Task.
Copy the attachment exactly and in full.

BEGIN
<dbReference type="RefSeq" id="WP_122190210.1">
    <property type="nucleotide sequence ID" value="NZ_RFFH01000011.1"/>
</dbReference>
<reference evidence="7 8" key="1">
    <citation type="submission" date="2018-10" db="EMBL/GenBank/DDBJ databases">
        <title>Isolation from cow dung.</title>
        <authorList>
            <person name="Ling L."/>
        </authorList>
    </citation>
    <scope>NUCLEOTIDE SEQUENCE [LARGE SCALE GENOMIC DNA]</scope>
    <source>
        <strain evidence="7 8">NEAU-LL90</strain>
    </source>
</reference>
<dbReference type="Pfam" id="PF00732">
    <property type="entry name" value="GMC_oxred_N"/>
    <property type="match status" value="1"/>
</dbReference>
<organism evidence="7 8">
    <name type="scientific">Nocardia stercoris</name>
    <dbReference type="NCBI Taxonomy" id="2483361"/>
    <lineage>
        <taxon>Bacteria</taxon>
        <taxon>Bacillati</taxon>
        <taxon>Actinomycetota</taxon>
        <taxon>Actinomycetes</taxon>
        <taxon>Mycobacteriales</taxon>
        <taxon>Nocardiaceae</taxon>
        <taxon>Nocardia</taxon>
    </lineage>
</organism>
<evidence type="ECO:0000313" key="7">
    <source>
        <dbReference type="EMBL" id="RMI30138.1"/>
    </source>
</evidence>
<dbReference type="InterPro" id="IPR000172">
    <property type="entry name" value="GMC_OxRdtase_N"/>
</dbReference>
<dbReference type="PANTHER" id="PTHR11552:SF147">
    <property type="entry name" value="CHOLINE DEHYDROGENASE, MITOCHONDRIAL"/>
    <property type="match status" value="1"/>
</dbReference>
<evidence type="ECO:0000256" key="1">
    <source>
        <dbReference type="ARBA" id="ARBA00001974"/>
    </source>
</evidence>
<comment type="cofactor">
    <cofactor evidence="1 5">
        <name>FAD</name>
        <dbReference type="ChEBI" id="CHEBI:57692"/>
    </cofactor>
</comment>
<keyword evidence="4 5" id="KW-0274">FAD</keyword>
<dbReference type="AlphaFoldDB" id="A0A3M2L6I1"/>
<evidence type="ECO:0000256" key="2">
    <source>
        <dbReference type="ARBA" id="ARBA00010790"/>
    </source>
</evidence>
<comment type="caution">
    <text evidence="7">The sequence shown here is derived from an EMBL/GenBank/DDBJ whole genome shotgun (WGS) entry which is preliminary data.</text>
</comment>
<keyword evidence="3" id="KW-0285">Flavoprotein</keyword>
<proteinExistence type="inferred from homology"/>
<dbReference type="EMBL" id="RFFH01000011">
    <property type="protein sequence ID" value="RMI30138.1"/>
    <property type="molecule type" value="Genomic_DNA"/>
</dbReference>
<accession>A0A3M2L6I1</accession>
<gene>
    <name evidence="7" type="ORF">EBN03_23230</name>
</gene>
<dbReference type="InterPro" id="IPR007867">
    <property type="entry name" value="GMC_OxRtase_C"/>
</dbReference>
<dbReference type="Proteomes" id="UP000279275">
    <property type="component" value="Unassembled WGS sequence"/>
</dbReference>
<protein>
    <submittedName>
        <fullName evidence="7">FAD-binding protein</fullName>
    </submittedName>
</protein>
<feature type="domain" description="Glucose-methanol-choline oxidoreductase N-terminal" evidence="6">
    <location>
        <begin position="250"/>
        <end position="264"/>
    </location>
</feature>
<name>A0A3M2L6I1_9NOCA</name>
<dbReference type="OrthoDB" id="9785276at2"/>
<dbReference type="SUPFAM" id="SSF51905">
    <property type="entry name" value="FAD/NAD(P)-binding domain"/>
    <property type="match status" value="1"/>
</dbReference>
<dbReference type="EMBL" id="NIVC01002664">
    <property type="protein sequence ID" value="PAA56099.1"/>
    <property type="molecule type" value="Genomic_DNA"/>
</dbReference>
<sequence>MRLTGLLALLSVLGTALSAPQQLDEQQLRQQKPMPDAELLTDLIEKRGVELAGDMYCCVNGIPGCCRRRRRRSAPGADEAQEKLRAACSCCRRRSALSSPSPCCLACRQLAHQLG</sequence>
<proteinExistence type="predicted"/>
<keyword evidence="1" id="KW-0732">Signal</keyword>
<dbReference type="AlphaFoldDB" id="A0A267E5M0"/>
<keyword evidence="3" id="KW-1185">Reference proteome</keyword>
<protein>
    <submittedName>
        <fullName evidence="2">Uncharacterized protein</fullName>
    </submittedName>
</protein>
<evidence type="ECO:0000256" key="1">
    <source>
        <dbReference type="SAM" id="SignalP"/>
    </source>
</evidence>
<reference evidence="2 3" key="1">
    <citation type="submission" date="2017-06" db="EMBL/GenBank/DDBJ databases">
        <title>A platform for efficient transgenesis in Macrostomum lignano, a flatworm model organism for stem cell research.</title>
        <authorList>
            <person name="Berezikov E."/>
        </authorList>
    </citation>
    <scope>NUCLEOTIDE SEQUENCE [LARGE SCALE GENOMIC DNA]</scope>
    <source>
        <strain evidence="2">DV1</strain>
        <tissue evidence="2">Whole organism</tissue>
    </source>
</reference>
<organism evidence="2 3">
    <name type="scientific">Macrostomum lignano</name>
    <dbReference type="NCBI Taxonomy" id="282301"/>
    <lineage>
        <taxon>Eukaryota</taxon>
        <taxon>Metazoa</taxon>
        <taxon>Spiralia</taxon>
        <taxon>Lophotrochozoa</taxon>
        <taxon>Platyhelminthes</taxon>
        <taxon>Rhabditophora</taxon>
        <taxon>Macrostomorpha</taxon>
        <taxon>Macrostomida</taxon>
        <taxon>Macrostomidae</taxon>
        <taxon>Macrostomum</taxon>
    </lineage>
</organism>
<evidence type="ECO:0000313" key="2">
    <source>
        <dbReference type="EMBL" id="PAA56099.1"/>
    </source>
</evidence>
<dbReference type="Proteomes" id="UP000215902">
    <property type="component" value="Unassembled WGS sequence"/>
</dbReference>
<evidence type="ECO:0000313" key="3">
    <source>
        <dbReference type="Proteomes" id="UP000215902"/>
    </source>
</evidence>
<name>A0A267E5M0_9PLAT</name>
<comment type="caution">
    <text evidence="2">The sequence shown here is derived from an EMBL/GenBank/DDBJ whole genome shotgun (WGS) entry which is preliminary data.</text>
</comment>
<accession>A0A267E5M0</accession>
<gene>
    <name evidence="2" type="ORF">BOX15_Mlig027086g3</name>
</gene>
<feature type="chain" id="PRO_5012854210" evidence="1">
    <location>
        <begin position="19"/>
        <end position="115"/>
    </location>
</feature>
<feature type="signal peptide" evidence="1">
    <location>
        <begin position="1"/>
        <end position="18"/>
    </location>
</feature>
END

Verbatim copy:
<dbReference type="RefSeq" id="WP_122190210.1">
    <property type="nucleotide sequence ID" value="NZ_RFFH01000011.1"/>
</dbReference>
<reference evidence="7 8" key="1">
    <citation type="submission" date="2018-10" db="EMBL/GenBank/DDBJ databases">
        <title>Isolation from cow dung.</title>
        <authorList>
            <person name="Ling L."/>
        </authorList>
    </citation>
    <scope>NUCLEOTIDE SEQUENCE [LARGE SCALE GENOMIC DNA]</scope>
    <source>
        <strain evidence="7 8">NEAU-LL90</strain>
    </source>
</reference>
<dbReference type="Pfam" id="PF00732">
    <property type="entry name" value="GMC_oxred_N"/>
    <property type="match status" value="1"/>
</dbReference>
<organism evidence="7 8">
    <name type="scientific">Nocardia stercoris</name>
    <dbReference type="NCBI Taxonomy" id="2483361"/>
    <lineage>
        <taxon>Bacteria</taxon>
        <taxon>Bacillati</taxon>
        <taxon>Actinomycetota</taxon>
        <taxon>Actinomycetes</taxon>
        <taxon>Mycobacteriales</taxon>
        <taxon>Nocardiaceae</taxon>
        <taxon>Nocardia</taxon>
    </lineage>
</organism>
<evidence type="ECO:0000313" key="7">
    <source>
        <dbReference type="EMBL" id="RMI30138.1"/>
    </source>
</evidence>
<dbReference type="InterPro" id="IPR000172">
    <property type="entry name" value="GMC_OxRdtase_N"/>
</dbReference>
<dbReference type="PANTHER" id="PTHR11552:SF147">
    <property type="entry name" value="CHOLINE DEHYDROGENASE, MITOCHONDRIAL"/>
    <property type="match status" value="1"/>
</dbReference>
<evidence type="ECO:0000256" key="1">
    <source>
        <dbReference type="ARBA" id="ARBA00001974"/>
    </source>
</evidence>
<comment type="cofactor">
    <cofactor evidence="1 5">
        <name>FAD</name>
        <dbReference type="ChEBI" id="CHEBI:57692"/>
    </cofactor>
</comment>
<keyword evidence="4 5" id="KW-0274">FAD</keyword>
<dbReference type="AlphaFoldDB" id="A0A3M2L6I1"/>
<evidence type="ECO:0000256" key="2">
    <source>
        <dbReference type="ARBA" id="ARBA00010790"/>
    </source>
</evidence>
<comment type="caution">
    <text evidence="7">The sequence shown here is derived from an EMBL/GenBank/DDBJ whole genome shotgun (WGS) entry which is preliminary data.</text>
</comment>
<keyword evidence="3" id="KW-0285">Flavoprotein</keyword>
<proteinExistence type="inferred from homology"/>
<dbReference type="EMBL" id="RFFH01000011">
    <property type="protein sequence ID" value="RMI30138.1"/>
    <property type="molecule type" value="Genomic_DNA"/>
</dbReference>
<accession>A0A3M2L6I1</accession>
<gene>
    <name evidence="7" type="ORF">EBN03_23230</name>
</gene>
<dbReference type="InterPro" id="IPR007867">
    <property type="entry name" value="GMC_OxRtase_C"/>
</dbReference>
<dbReference type="Proteomes" id="UP000279275">
    <property type="component" value="Unassembled WGS sequence"/>
</dbReference>
<protein>
    <submittedName>
        <fullName evidence="7">FAD-binding protein</fullName>
    </submittedName>
</protein>
<feature type="domain" description="Glucose-methanol-choline oxidoreductase N-terminal" evidence="6">
    <location>
        <begin position="250"/>
        <end position="264"/>
    </location>
</feature>
<name>A0A3M2L6I1_9NOCA</name>
<dbReference type="OrthoDB" id="9785276at2"/>
<dbReference type="SUPFAM" id="SSF51905">
    <property type="entry name" value="FAD/NAD(P)-binding domain"/>
    <property type="match status" value="1"/>
</dbReference>
<dbReference type="EMBL" id="NIVC01002664">
    <property type="protein sequence ID" value="PAA56099.1"/>
    <property type="molecule type" value="Genomic_DNA"/>
</dbReference>
<sequence>MRLTGLLALLSVLGTALSAPQQLDEQQLRQQKPMPDAELLTDLIEKRGVELAGDMYCCVNGIPGCCRRRRRRSAPGADEAQEKLRAACSCCRRRSALSSPSPCCLACRQLAHQLG</sequence>
<proteinExistence type="predicted"/>
<keyword evidence="1" id="KW-0732">Signal</keyword>
<dbReference type="AlphaFoldDB" id="A0A267E5M0"/>
<keyword evidence="3" id="KW-1185">Reference proteome</keyword>
<protein>
    <submittedName>
        <fullName evidence="2">Uncharacterized protein</fullName>
    </submittedName>
</protein>
<evidence type="ECO:0000256" key="1">
    <source>
        <dbReference type="SAM" id="SignalP"/>
    </source>
</evidence>
<reference evidence="2 3" key="1">
    <citation type="submission" date="2017-06" db="EMBL/GenBank/DDBJ databases">
        <title>A platform for efficient transgenesis in Macrostomum lignano, a flatworm model organism for stem cell research.</title>
        <authorList>
            <person name="Berezikov E."/>
        </authorList>
    </citation>
    <scope>NUCLEOTIDE SEQUENCE [LARGE SCALE GENOMIC DNA]</scope>
    <source>
        <strain evidence="2">DV1</strain>
        <tissue evidence="2">Whole organism</tissue>
    </source>
</reference>
<organism evidence="2 3">
    <name type="scientific">Macrostomum lignano</name>
    <dbReference type="NCBI Taxonomy" id="282301"/>
    <lineage>
        <taxon>Eukaryota</taxon>
        <taxon>Metazoa</taxon>
        <taxon>Spiralia</taxon>
        <taxon>Lophotrochozoa</taxon>
        <taxon>Platyhelminthes</taxon>
        <taxon>Rhabditophora</taxon>
        <taxon>Macrostomorpha</taxon>
        <taxon>Macrostomida</taxon>
        <taxon>Macrostomidae</taxon>
        <taxon>Macrostomum</taxon>
    </lineage>
</organism>
<evidence type="ECO:0000313" key="2">
    <source>
        <dbReference type="EMBL" id="PAA56099.1"/>
    </source>
</evidence>
<dbReference type="Proteomes" id="UP000215902">
    <property type="component" value="Unassembled WGS sequence"/>
</dbReference>
<evidence type="ECO:0000313" key="3">
    <source>
        <dbReference type="Proteomes" id="UP000215902"/>
    </source>
</evidence>
<name>A0A267E5M0_9PLAT</name>
<comment type="caution">
    <text evidence="2">The sequence shown here is derived from an EMBL/GenBank/DDBJ whole genome shotgun (WGS) entry which is preliminary data.</text>
</comment>
<accession>A0A267E5M0</accession>
<gene>
    <name evidence="2" type="ORF">BOX15_Mlig027086g3</name>
</gene>
<feature type="chain" id="PRO_5012854210" evidence="1">
    <location>
        <begin position="19"/>
        <end position="115"/>
    </location>
</feature>
<feature type="signal peptide" evidence="1">
    <location>
        <begin position="1"/>
        <end position="18"/>
    </location>
</feature>